If you've ever seen a show at the Nightingale Theater, the chance that you'll be prepared for the next is still very slim.

John Cruncleton, for example, has displayed his skills at creating and breathing life into shadow puppetry, but no two shows are ever alike.

He's never done a show called "Government Death Cheese," the first commissioned work Midwestern Theater Troupe at the Nightingale has ever put together.

Sponsored by Grace Hospice, which provides end-of-life care to patients and support to patients' families, the puppet show is the first of two parts in which Cruncleton and the troupe will perform, exploring the theme of death. The second part of the "Grace Project" will be a live show in January more closely akin to the 50Swats performances filled with monologues and short scene work.

Bawdy, raucous and timely, "Government Death Cheese: A Decomposition on Dying American" is a satire on how "the typical American citizen reacts to the health care (reform) plan," Cruncleton said.

That reaction, if there was any doubt, is opposition and belligerence toward proposed ideas to reform the system.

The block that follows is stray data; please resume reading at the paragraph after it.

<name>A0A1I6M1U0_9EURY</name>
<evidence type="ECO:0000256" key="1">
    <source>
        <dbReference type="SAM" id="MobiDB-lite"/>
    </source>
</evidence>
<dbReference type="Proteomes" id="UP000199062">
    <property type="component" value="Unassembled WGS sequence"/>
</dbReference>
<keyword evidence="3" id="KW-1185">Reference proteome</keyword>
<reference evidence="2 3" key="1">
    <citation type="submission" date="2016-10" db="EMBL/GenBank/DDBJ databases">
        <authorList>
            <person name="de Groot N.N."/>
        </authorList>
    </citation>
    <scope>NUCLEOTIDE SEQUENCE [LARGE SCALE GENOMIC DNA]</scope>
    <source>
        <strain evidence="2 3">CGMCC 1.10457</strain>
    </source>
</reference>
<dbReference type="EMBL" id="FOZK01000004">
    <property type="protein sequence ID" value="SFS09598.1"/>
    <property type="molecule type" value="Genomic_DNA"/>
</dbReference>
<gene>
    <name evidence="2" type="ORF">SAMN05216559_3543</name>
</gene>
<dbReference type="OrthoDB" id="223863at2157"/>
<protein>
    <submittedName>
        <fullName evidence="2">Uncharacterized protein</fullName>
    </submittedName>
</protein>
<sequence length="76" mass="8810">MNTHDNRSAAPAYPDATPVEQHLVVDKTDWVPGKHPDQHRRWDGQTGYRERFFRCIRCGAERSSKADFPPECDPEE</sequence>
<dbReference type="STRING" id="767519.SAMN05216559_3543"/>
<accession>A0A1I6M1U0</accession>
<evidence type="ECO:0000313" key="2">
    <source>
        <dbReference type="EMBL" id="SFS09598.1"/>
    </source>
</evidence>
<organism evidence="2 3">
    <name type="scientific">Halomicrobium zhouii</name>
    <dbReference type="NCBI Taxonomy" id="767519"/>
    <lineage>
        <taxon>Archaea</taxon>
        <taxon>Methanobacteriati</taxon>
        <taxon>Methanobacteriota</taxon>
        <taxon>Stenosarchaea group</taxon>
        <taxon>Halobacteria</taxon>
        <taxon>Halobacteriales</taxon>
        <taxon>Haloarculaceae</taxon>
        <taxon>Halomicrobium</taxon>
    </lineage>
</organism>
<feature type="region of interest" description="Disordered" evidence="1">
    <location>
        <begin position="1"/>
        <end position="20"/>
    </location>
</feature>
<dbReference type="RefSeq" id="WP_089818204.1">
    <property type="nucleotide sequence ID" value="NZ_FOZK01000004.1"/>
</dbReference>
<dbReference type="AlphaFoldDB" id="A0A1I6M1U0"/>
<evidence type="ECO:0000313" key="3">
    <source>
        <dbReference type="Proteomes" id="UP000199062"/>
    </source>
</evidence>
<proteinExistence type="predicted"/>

That typical citizen, in this case, is named Fuzzpot, who gets in a heated rant over the subject and has a stroke, forcing him into a hospital. There, he is confronted with end-of-life issues and the mysterious "death panels" that have been spoken about by some politicians and pundits in real life.

For such a loaded subject, "Government Death Cheese" keeps it rather on the light side of the debate. The play is also thoughtful of its theme, he said, though the hospice organization placed no limits on what the group could do.

"I was pretty straight with what we would do with a theme like death," Cruncleton said. "There was plenty of communication up front and no concerns or hesitation. He (Odis Eversole, executive director of Grace Hospice) wouldn't have contacted us to do it if he didn't want us to do our own thing."


A Decomposition on Dying AmericanWhen: 8 p.m. Thursday-Saturday; Sept. 24- 26; Oct. 1-3Where: Nightingale Theater, 1416 E. Fourth St.Tickets: $5; 633-8666, tulsaworld.com/nightingaleNote: Show is for a mature audience.

Karen Shade 581-8334

karen.shade@tulsaworld.com SUBHEAD: Puppet show tackles health-care issues